The Two-Year Ban and Adjustments by CMHA

In an attempt to address its ongoing housing crisis, Canada initiated a two-year ban on foreign nationals purchasing homes beginning in January 2023, a significant pledge in Prime Minister Justin Trudeau’s campaign. However, subsequent adjustments by the Canada Mortgage and Housing Association (CMHA) have introduced allowances for non-Canadians to buy residential properties under specific conditions. But what relevance might these changes hold for the London property market?

Housing Disparity in London

Much like major Canadian cities such as Toronto and Vancouver, London faces a persistent disparity between the supply and demand for properties. While constructing more housing appears as a plausible solution, it is a time-consuming endeavour. Consequently, implementing restrictions on selling to foreign buyers is viewed as a prompt measure to bolster housing availability for those seeking immediate residence. The pivotal question remains: will this ban substantially impact the housing landscape in the future?

Affordability Concerns and Foreign Ownership in Toronto

Affordability concerns prevail among many Canadians who perceive limited prospects for entering the property market. Notably, in Toronto alone, non-residents owned approximately 3% of properties in 2020, amounting to over 45,000 residences, many of which lie vacant or underutilised. Intriguingly, just 15% of these properties could potentially accommodate Toronto’s homeless population in 2021.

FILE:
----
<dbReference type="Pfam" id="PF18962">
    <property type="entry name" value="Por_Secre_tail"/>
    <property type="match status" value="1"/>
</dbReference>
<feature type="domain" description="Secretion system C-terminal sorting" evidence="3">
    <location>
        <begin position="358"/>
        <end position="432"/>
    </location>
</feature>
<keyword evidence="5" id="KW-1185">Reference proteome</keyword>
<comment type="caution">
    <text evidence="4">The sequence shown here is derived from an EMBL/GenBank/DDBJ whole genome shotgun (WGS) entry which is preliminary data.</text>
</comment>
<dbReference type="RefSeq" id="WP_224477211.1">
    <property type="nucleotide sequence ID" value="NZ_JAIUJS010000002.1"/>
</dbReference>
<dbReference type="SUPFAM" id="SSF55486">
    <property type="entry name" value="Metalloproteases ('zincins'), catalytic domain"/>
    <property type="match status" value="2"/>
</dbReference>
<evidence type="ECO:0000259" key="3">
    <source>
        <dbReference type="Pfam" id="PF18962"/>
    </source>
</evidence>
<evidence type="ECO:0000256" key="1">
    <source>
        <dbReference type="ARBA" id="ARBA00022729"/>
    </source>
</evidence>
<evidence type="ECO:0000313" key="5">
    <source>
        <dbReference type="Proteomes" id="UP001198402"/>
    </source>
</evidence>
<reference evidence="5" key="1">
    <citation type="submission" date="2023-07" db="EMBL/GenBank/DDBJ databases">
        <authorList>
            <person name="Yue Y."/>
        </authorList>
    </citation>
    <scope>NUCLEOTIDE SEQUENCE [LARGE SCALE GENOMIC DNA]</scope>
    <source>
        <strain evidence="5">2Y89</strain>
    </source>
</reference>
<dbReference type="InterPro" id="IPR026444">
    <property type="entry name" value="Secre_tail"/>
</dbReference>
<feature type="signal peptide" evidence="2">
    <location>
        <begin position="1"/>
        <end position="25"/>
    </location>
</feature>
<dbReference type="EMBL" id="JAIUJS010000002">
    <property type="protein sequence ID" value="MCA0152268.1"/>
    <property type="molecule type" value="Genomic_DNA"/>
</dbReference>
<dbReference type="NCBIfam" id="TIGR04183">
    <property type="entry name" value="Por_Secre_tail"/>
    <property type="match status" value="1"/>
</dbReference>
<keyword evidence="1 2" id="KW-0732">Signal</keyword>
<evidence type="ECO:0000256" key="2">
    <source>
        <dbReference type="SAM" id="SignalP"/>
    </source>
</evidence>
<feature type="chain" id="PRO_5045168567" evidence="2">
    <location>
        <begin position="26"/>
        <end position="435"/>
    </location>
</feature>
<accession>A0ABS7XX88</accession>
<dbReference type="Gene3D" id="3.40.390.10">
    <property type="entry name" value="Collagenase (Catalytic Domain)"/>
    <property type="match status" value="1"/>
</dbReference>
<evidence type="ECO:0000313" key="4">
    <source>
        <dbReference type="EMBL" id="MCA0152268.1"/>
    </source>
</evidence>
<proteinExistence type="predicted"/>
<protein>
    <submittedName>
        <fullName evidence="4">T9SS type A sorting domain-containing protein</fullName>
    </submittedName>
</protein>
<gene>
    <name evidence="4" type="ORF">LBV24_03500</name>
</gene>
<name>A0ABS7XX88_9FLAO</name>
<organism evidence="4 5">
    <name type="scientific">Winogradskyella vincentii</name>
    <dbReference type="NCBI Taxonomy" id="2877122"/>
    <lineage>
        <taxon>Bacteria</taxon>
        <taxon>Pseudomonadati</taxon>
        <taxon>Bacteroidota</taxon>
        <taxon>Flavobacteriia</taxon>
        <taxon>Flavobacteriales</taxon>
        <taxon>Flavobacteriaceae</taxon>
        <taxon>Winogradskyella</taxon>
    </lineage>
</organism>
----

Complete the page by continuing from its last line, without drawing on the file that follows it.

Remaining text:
Impact of Foreign Ownership on Property Prices

However, concrete evidence suggesting that overseas buyers directly inflate property prices in Toronto remains elusive. Instead, their investments contribute to the economy, facilitating further housing development. The absence of comprehensive data concerning this issue complicates legislators’ efforts to fully comprehend its implications. Substantially more research is necessary to draw definitive conclusions about the impact of foreign ownership.

Overseas Ownership in London

London has the highest proportion of properties registered to overseas owners across the UK. Concentrated primarily in inner London, the lack of comprehensive information impedes a clear understanding of how these properties are utilised and whether they exacerbate the housing crisis. Available government data indicates that 87,731 London properties remained vacant in 2021, although the extent of overseas ownership among these remains uncertain.

Learning from Canada: Insights for London

Examining the consequences of Canada’s reduction in foreign property ownership could offer valuable insights into resolving London’s housing crisis. Legislators must thoroughly scrutinise every facet of this issue to devise effective solutions, encompassing the utilisation of existing housing stock, increased construction of homes, and the implementation of concrete measures to address the problem.